The search works very quickly and in Figure 4 you can see an example of the results. In the example, my search only found two messages in one message file that met the criteria. Just as we saw earlier with source files, selecting the message file on the left populates the list of messages from that file that met the search criteria in the right-hand pane. To look at or edit any message that was found, I simply double click on the message on the right side of the dialog and the iSphere Message File Editor dialog pops up. More on using the editor in a moment. Similar options are available here for exporting to Excel or to an object filter.
As nice as the message file search was, for many of my more basic message file searches, I found it even simpler to go directly to the iSphere Message File Editor. If you only need to work with a single message file and search for only a single string, you can accomplish a search and edit together with that tool. Access the message file editor by right-clicking on the message file, which results in the editor view being filled with a list of all the messages in the file. From here, of course, if you know the message ID of the message you need to work with, you can simply locate it in the list, double click, and get the iSphere Message File editor dialog, as shown in Figure 5.
But notice that there is also a Filter box at the top of the message list that can be applied to either first and/or second level text. Key in the text you’re looking for in that box and the message list will be filtered to only the ones containing that text. For simple single file searches, this proves to be a bit faster and easier for my work than using the separate search tool.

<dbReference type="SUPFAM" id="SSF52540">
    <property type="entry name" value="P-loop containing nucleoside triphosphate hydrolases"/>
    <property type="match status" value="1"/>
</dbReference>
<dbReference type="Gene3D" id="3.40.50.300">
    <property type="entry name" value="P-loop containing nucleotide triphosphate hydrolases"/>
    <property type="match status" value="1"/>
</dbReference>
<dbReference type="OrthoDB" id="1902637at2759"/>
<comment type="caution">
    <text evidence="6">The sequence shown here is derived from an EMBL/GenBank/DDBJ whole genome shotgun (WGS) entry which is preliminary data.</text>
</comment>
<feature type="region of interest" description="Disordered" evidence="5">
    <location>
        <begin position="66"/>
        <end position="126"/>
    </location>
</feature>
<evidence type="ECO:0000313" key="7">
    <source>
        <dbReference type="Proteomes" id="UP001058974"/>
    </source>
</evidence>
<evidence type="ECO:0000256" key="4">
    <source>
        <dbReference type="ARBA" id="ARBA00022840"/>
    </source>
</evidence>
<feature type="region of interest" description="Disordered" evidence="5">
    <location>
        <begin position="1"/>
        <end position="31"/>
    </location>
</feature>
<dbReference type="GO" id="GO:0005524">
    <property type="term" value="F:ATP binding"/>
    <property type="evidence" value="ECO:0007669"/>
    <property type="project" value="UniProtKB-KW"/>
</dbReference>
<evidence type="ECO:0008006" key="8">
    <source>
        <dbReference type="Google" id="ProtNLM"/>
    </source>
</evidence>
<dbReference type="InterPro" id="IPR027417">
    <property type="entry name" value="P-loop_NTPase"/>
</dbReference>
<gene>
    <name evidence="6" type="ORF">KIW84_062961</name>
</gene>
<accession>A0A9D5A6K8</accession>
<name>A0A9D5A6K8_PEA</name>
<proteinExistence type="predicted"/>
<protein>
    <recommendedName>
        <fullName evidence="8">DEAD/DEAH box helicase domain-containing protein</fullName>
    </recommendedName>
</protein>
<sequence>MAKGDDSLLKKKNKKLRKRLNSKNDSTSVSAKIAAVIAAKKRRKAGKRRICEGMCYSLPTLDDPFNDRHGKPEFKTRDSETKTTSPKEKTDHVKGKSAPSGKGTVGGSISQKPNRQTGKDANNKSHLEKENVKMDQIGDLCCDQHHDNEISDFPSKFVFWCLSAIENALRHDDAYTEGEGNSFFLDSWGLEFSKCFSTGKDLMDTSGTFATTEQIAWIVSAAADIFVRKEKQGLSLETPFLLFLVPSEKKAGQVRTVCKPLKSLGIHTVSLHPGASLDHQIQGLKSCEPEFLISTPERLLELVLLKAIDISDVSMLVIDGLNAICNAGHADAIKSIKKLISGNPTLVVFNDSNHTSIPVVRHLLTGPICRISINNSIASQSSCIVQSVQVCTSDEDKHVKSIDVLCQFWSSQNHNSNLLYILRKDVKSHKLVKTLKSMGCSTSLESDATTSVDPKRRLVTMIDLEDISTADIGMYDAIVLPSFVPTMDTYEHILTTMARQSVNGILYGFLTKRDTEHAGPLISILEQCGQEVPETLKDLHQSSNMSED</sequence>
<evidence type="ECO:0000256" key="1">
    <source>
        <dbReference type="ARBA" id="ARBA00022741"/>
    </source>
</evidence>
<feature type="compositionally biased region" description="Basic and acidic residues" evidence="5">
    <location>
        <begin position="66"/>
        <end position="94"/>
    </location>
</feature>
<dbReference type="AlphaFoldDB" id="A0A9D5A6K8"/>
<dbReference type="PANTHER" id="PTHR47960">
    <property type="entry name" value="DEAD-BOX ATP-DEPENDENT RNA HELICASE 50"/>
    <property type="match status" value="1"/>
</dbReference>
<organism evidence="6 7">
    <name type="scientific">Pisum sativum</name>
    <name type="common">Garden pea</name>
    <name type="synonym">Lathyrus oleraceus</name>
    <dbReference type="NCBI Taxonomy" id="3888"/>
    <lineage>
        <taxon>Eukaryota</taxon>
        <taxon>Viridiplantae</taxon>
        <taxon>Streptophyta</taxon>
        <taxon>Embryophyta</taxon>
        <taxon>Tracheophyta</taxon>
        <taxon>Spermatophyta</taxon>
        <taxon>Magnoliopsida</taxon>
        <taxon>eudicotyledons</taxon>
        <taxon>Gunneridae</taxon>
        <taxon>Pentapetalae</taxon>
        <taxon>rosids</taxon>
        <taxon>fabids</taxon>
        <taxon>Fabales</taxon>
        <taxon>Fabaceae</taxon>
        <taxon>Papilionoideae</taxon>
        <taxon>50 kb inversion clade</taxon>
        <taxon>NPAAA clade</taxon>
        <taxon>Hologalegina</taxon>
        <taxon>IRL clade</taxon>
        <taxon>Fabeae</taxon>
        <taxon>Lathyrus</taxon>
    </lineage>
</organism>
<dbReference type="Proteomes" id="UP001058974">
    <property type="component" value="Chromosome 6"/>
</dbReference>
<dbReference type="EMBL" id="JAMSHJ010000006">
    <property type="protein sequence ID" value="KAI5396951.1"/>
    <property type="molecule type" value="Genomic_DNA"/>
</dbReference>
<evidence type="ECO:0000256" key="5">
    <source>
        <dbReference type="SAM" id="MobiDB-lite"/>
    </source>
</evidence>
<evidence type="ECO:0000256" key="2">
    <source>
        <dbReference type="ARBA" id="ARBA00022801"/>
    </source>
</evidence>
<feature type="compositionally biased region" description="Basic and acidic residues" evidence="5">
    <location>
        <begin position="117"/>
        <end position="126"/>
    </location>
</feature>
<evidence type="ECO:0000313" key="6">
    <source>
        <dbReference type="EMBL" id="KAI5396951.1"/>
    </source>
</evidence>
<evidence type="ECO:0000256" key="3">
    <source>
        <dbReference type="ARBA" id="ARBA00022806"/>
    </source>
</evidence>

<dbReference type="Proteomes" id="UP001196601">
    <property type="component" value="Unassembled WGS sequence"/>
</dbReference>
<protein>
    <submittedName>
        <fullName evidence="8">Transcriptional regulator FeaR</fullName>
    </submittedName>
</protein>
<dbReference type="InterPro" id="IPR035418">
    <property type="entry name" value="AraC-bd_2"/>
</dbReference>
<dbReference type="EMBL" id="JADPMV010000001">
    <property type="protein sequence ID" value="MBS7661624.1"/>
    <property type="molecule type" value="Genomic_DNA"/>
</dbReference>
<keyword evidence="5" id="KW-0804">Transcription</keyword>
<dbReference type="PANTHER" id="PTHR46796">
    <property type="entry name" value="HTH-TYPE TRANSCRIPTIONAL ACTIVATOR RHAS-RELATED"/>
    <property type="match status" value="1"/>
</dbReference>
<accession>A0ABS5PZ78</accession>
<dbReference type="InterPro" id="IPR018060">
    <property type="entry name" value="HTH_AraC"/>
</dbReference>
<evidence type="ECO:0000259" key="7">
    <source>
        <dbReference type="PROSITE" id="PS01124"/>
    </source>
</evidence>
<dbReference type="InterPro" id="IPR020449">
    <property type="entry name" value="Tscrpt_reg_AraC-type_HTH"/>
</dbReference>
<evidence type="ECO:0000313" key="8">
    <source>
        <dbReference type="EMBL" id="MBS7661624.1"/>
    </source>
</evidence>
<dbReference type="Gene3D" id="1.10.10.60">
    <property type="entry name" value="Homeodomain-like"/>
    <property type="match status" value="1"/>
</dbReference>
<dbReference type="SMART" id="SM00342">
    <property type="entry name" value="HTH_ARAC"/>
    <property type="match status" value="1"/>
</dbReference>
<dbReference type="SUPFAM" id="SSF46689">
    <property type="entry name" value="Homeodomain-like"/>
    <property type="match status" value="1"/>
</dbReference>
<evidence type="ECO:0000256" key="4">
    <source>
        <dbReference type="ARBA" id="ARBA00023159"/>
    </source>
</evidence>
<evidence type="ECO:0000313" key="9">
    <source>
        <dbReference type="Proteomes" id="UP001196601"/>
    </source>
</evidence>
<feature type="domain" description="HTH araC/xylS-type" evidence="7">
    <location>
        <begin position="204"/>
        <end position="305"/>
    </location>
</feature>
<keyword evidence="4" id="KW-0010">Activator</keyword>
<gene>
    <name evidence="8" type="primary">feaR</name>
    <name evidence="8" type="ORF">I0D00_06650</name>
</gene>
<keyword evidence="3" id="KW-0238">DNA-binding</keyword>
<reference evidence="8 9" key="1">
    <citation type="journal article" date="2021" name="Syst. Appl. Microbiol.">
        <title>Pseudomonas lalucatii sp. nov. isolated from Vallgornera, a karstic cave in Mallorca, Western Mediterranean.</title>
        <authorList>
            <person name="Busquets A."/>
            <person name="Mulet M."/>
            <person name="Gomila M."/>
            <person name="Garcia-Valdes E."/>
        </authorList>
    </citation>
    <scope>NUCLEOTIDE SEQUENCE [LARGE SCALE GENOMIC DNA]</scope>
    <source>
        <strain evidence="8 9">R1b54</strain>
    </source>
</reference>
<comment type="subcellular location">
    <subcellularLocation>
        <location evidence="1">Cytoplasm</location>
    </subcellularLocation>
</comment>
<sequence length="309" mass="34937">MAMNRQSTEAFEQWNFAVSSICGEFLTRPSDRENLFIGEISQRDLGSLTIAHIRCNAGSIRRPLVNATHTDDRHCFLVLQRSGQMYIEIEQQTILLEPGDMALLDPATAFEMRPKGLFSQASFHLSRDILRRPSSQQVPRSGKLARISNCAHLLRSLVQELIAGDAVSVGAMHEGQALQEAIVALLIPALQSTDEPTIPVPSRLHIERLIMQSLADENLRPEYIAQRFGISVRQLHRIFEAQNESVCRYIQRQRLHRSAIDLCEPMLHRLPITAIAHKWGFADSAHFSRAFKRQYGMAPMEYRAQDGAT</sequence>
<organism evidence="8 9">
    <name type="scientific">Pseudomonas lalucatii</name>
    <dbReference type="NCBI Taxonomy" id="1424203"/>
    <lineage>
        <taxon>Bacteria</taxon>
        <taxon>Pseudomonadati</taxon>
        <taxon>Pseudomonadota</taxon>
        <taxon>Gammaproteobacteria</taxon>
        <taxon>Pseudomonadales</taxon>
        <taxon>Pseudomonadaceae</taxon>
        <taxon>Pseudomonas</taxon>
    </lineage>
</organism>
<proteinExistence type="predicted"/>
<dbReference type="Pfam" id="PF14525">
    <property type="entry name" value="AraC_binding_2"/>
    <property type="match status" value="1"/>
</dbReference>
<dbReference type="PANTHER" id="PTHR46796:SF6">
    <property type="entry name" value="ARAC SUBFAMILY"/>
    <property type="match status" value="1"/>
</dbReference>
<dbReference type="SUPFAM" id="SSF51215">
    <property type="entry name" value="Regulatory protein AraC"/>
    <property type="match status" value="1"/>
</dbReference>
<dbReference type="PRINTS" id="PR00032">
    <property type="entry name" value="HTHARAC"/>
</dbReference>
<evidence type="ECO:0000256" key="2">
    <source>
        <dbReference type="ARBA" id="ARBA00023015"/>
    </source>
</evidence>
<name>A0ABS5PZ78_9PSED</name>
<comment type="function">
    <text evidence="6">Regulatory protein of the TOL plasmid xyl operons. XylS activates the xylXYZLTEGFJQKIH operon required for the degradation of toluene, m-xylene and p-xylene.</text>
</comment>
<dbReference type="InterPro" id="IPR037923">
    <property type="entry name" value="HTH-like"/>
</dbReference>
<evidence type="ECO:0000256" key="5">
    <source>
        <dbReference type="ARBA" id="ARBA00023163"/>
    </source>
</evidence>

So far we’ve seen that the iSphere RDi plug-in allows us to see object and member text and to search for strings in both source files and message files. There are many more features that I use from it as well that I’ll cover in future tips. In the meantime, if you have become sold on the idea of downloading and installing this free plug-in, instructions for doing that were covered in my earlier tip.
Susan Gantner is half of Partner400, a consulting company focused on education on modern programming and database techniques and tools on the IBM i platform. She is also a founding partner in System i Developer, a consortium of System i educators and hosts of the RPG & DB2 Summit conferences. Susan was a programmer for corporations in Atlanta, Georgia, before joining IBM. During her IBM career, she worked in both the Rochester and Toronto labs, providing technical support and education for application developers. Susan left IBM in 1999 to devote more time to teaching and consulting. Together with Jon Paris, she now runs Partner400, and appears regularly at many technical conferences, including System i Developer’s RPG & DB2 Summit. Send your questions or comments for Susan to Ted Holt via the IT Jungle Contact page.